Monday, March 9, 2015

Guest Chef- Cookin' Italian with Joe Sciorrotta

Italians are serious about food.

There, I said it. You know it. I know it. What good Italian family doesn't gather around a table piled high with delicious food every chance they can? It might be a bit of a cliche, but it's absolutely true. 

Today we are going to get to know Joe Sciorrotta. I've known Joe for quite a few years. His wife Heather and I worked together in an office and he would stop in all the time and visit. I had no idea he was such an amazing cook! Joe likes to share pictures of his dishes online and recently launched a private chef/catering service- he prepares a fantastic meal for you to enjoy in your own home. It's a great niche market for busy people who want that home cooked experience, maybe a romantic dinner for two away from the crowded restaurant scene. Joe makes all kinds of homemade sauces and dressings as well, and has a lot of very happy customers.

Joe has been cooking literally elbow-to-elbow with his parents since he was about four years old. He says he would stand on a chair and chop garlic,  or stir sauces. He loves cooking old school Italian American dishes, the kinds of foods that simmer all day long. With all his experience he has his secrets to getting that slow-simmered taste into foods in a hurry but Joe really loves dishes that you put a lot of time, and love into.

I asked Joe about his role models, and who he feels inspires him in the kitchen. Again, he gives the nod to his parents, and his Nana, Congetta Sciorrotta, who he says was the most influential of all, always with a story to tell and a lesson to teach. He spent most of his time in the kitchen with her. Joe also talked about his grandfather Lyman Michael, who was a Navy cook. Like all big Italian families, he includes great aunts and cousins in the mix.

It's always fun to find out where the great cooks like to eat, so I asked Joe where he likes to eat around the Des Moines area. Tursi's Latin King, he says, is always great (and I have to agree- I have always enjoyed every meal there). Sonny's Bistro is what Joe calls "a diamond in the rough". He has eaten literally everything on the menu and enjoyed every one. Like me, Joe likes eating local, where there is almost always a tradition, a family, a story behind the restaurant, not some corporate entity.

Delicioso!!  Joe's son Gino is getting
a head start on his culinary career
Joe says for him, family, friends and food are life. Nothing brings a family together better than a great meal.

Joe is going to make some Italian Roasted Ped Peppers for us today. When you want to cook Italian, you need to have a solid foundation of the basics, and this is one of the most important basics. Roasted peppers are very versatile and can be part of a fantastic salad, they are delicious on sandwiches and when pureed, make an unbelievably wonderful sauce.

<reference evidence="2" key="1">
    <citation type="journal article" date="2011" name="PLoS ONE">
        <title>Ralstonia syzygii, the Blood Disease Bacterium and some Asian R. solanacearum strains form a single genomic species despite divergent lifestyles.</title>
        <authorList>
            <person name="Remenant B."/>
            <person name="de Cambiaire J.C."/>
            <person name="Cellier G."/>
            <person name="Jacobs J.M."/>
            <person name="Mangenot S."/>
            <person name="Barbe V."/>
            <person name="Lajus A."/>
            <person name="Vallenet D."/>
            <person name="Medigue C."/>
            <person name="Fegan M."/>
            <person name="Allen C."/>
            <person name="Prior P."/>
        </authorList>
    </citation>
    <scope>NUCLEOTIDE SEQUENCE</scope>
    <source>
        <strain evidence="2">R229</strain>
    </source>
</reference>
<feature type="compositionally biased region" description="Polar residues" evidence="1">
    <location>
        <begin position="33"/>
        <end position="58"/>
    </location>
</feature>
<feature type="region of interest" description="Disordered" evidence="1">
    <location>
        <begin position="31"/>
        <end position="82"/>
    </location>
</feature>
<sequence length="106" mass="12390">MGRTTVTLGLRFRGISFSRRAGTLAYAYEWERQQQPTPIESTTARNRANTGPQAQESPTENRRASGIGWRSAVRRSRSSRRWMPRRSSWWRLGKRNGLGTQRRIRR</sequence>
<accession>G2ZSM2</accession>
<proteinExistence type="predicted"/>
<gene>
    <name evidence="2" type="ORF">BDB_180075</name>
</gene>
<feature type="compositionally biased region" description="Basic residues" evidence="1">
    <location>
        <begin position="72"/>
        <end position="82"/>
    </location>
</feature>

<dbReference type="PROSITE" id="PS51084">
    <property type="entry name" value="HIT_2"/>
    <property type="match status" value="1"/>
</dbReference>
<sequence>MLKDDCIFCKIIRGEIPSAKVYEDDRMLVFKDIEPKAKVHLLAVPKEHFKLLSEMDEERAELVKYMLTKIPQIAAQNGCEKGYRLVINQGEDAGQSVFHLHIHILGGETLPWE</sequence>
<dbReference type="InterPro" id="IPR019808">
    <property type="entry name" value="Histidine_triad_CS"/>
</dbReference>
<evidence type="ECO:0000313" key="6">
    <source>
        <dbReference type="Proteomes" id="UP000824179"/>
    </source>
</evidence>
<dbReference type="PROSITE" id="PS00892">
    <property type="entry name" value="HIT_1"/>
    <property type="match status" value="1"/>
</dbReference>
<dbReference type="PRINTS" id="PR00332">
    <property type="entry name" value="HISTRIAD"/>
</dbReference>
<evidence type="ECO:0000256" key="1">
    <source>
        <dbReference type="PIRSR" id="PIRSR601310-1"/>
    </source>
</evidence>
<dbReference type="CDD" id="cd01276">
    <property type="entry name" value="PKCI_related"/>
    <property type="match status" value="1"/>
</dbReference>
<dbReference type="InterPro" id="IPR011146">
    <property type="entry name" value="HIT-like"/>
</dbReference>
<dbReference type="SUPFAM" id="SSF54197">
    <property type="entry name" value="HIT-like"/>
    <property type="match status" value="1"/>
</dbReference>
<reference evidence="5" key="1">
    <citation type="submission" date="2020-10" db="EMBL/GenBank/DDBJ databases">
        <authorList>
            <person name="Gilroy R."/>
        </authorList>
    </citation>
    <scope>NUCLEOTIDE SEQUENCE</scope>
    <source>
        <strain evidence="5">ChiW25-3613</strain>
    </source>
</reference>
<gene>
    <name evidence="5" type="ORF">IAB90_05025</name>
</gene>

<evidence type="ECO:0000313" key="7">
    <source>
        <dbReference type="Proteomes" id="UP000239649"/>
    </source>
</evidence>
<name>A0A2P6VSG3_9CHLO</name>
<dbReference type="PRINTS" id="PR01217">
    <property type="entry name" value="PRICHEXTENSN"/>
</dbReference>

Roasting brings out the natural sugars in the peppers and creates such intense flavor. When the skin is charred and blistered, it separates from the meat and is easily removed with a swipe of a paper towel. 

The char creates a slightly smoky flavor. Don't be afraid to let the skins really blacken.

Joe combines the roasted peppers with chopped garlic and onion, Italian seasoning and red pepper flakes. 

Italian Roasted Red Peppers

red bell peppers
extra virgin olive oil
fresh garlic
Italian seasoning 
crushed red pepper flakes

Choose fresh, plump peppers that don't have wrinkled skin or soft spots. Wash and dry thoroughly. Arrange the peppers on a baking sheet. Heat the broiler to high. You can also blister the peppers on the grill if you like. 

Broil the peppers until the skins become blistered and charred. Turn them several times to char the entire skin.

Place the peppers in a large bowl and cover tightly to keep the steam in. This will loosen the charred skin from the meat.

When cool enough to handle, wipe the charred skin off. A paper towel makes this a snap.

Remove the stems, seeds and membranes and cut the peppers into good sized strips. Set aside on a plate.

Peel garlic cloves to taste. We like A LOT of garlic around here. Chop the garlic, it doesn't have to be a fine mince, just a rough chop is fine.

Trim, peel and cut up an onion. Chop or slice into thin wedges, whichever you prefer.

In a large skillet, heat a couple tablespoons of olive oil. Add the onion and garlic and saute until softened. You can get a little color on the garlic but watch it carefully- you don't want burned garlic, which is bitter and can ruin the dish. 

Add the peppers to the skillet. 

Next goes in about a tablespoon of Italian seasoning, and crushed red pepper flakes to taste.

Allow the peppers to simmer briefly to meld the flavors.

Our peppers are done, so now what? My friends, the possibilities are endless. These peppers are delicious piled onto a sandwich with stacks of Genoa salami, soppressata, provolone cheese. Chopped up with some olives and sprinkled with Balsamic they are a fantastic topping for bruschetta. Use the peppers to stuff pounded out chicken breasts, boneless pork chops or veal. Roll up and roast! Sprinkle strips onto a pizza. Buzz in the food processor and use instead of marinara sauce.

You don't even have to get too complicated here- layer with mozzarella on Italian bread for a grilled cheese sandwich unlike anything you ever had as a kid.

It will be summer here in Iowa before we know it, and I for one, cannot WAIT for all the beautiful fresh vegetables. I hope you will give Joe's roasted peppers a try, and experiment a little too- you can use this same roasting technique with Roma tomatoes for a roasted tomato sauce that is out of this world!

If you would like to contact Joe, you can reach him at Intimate Dining and Catering, 515-422-3026 or email or click the Facebook link highlighted above.

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